He stole American security secrets. His allies cajole the President for a pardon.
By The Editorial Board
Dec. 27, 2020 4:17 pm ET
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Edward Snowden is displayed on a screen as he speaks during a video conference in 2019.
PHOTO: JORG CARSTENSEN/AGENCE FRANCE-PRESSE/GETTY IMAGES



Donald Trump ran for President on wiping out the Islamic State and stopping China’s economic predations. Edward Snowden’s illegal disclosures weakened America’s defenses against foreign terrorists and boosted Beijing’s cyber-espionage against the U.S.

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So why are there murmurs that the President is considering a pardon for the unrepentant former National Security Agency (NSA) contractor, who stole over a million American national-security documents and absconded to Hong Kong and then Moscow?

In office Mr. Trump was stung repeatedly by grandiose government leakers who thought they stood above the democratic process. That description also fits Mr. Snowden, who never formally registered complaints about U.S. intelligence policies while contracting for the government, but has since made himself a celebrity with claims of moral righteousness.

But Mr. Trump seems to be in a mood to break things as his term comes to a close, and Mr. Snowden’s defenders have sought to appeal to the President’s suspicion of the U.S. intelligence agencies to entice him toward a midnight pardon. The likes of Roger Stone and Senator Rand Paul suggest that Mr. Snowden is a useful figure in Mr. Trump’s campaign against the intelligence establishment.


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It would be a travesty if the President fell for this. The victims of Snowden-style treachery are ordinary Americans, not Mr. Trump’s “deep state” foes. A pardon for Mr. Snowden’s behavior would invite more of it.

Mr. Trump has supported law enforcement, but if intelligence methods can be stolen with impunity, border security and drug enforcement would be weakened. Mr. Trump can boast of confronting China’s abuses, but Mr. Snowden stole information about NSA surveillance that protects Americans from Chinese military hacks.

Perhaps Mr. Trump thinks that only his critics in the security bureaucracies see Mr. Snowden as a traitor. But a 2016 report by Rep. Devin Nunes’s House Intelligence Committee detailed Mr. Snowden’s abuses, writing that “if the Russian or Chinese governments have access to this information, American troops will be at greater risk in any future conflict.” In 2014 then- Lt. Gen. Michael Flynn told Congress that “the greatest cost” from Mr. Snowden’s leaks would likely be “human lives on tomorrow’s battlefield.”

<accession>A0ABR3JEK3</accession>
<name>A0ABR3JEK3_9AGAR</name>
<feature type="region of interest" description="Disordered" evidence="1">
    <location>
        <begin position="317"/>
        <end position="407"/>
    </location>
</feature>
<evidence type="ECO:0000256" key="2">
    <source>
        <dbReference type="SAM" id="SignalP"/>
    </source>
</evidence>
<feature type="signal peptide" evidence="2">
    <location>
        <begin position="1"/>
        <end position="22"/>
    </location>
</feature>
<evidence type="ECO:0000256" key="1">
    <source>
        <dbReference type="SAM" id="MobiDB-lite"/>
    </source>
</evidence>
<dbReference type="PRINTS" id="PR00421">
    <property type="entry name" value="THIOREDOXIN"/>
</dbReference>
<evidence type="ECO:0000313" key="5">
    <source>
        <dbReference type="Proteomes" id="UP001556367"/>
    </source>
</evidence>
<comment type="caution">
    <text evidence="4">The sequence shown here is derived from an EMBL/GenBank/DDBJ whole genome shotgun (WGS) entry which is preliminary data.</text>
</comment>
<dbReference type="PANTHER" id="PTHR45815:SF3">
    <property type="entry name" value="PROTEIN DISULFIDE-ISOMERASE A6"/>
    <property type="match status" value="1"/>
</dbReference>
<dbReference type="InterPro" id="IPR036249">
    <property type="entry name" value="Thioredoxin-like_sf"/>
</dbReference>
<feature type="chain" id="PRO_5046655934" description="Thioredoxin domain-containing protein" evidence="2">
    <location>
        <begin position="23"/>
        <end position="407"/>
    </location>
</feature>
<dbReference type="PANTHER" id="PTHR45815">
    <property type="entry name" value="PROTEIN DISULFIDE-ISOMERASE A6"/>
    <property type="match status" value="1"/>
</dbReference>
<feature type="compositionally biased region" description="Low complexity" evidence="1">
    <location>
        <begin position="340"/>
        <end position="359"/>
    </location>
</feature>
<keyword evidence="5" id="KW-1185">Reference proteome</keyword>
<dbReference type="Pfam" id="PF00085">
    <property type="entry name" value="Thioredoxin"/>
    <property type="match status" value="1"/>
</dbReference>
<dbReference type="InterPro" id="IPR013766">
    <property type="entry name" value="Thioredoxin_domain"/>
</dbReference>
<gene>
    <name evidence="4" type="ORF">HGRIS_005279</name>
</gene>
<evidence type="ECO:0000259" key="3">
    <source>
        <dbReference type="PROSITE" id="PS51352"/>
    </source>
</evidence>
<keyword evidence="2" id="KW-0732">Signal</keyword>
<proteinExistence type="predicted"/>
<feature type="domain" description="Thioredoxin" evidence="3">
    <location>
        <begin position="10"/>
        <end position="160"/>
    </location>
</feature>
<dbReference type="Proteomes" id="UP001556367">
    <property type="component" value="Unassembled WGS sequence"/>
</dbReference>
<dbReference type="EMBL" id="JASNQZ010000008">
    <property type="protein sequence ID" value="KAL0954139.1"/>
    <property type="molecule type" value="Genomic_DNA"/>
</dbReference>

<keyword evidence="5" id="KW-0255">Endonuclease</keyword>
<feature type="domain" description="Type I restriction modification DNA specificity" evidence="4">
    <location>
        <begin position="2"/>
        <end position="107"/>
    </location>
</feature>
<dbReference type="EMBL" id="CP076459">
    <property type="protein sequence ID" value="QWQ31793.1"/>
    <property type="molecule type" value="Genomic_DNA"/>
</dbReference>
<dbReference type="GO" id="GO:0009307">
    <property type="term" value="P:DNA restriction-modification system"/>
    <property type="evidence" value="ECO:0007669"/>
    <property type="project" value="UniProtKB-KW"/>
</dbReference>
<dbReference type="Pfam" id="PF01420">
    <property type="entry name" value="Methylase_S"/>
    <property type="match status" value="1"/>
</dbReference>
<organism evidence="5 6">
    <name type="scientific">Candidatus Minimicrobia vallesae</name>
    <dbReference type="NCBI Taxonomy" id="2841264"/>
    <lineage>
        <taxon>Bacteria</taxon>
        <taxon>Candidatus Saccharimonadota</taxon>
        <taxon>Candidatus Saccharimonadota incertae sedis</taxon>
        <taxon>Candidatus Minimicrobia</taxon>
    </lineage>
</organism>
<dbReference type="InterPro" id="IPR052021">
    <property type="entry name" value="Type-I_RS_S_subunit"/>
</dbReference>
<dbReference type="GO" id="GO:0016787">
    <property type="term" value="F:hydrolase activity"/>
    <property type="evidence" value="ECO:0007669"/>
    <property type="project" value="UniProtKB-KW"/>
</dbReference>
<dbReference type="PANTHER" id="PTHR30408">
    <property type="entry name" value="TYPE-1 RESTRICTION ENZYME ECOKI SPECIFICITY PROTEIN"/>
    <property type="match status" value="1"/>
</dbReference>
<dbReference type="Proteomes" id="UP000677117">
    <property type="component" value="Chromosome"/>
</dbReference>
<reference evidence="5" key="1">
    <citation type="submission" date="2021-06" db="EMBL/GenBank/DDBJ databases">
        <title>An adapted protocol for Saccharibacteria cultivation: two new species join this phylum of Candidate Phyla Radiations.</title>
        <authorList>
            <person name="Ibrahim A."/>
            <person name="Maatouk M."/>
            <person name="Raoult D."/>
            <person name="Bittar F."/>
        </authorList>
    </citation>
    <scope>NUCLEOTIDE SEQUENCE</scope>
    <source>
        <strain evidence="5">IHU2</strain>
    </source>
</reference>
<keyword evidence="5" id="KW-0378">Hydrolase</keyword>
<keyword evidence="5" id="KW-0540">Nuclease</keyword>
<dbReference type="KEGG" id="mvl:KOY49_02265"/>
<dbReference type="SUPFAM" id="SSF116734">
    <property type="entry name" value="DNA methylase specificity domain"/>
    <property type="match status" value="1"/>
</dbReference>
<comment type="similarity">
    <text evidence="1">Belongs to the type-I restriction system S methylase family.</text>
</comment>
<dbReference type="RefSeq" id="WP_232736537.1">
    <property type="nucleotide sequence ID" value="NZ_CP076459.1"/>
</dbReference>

Mr. Trump divides the world into friends and enemies, and it’s true that officials in America’s intelligence apparatus have attacked him throughout his Presidency. The promotion of Trump-Russia conspiracies by the likes of former Director of National Intelligence James Clapper and former CIA Director John Brennan will undermine those agencies’ credibility with tens of millions of Americans for years.

If the President is persuaded to give Mr. Snowden a reprieve, their behavior will have helped create the political cover for him to do so. Yet the responsibility for betraying the security of the American people would rest on his shoulders alone.


Crafty_Dog

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GPF: CIA's Jakarta Method
« Reply #724 on: June 02, 2021, 06:55:43 AM »
What We're Reading: Ugly History
Weekly reviews of what's on our bookshelves.
By: Phillip Orchard
The Jakarta Method
By Vincent Bevins

“The Jakarta Method” traces the evolution of U.S. Cold War anti-communist tactics in the Third World (his word, not mine, which, as he points out, was not originally a pejorative term). It does this primarily through the lens of Indonesia, which functioned as perhaps the foremost crucible of CIA experimentation and mass atrocity.

It's an ugly history, to put it mildly. The U.S. was never particularly good at or interested in distinguishing between the sorts of center-left, anti-imperialist movements that popped up all over the developing world following the collapse of colonialism and the tightly Soviet-aligned movements capable of truly threatening core U.S. interests. Nor was it particularly good at accurately gauging Soviet intentions and capabilities of pulling countries into its orbit. As often as not, the governments that ultimately sided with Moscow did so in order to keep CIA-backed enemies at bay.

More accurately, any whiff of leftism or non-alignment was deemed susceptible to metastasizing into Stalinism and therefore required extermination. (Unless, that is, it was the Khmer Rouge in Cambodia, whose anti-Vietnam stance earned it U.S. backing even after its members exterminated 20 percent of Cambodia's population. Center-left movements in Western Europe also tended to get a pass.)

What did evolve, though, were the CIA’s tactics. Humiliating, ham-fisted attempts to deal with leftist movements with direct force early on – e.g. the Bay of Pigs, bombings in Indonesia in 1958 – gave way to a strategy of more subtle manipulation, centered primarily on economic coercion, cooption of local oligarchs and military elites, and support for whatever methods they thought best suited for eliminating received communist threats once and for all. In Indonesia, after Suharto's takeover, this took the form of a staggering mass murder campaign that resulted in the deaths of around a million Indonesians, not to mention another few hundred thousand East Timorese. (See also: The wonderful and haunting documentary, “The Act of Killing.”) Again, it was ugly. But it evidently worked. Indonesia became a reliable U.S. ally for the remainder of the Cold War, and “the Jakarta method” was adopted as an anti-communist blueprint by governments across Southeast Asia, Africa and Latin America.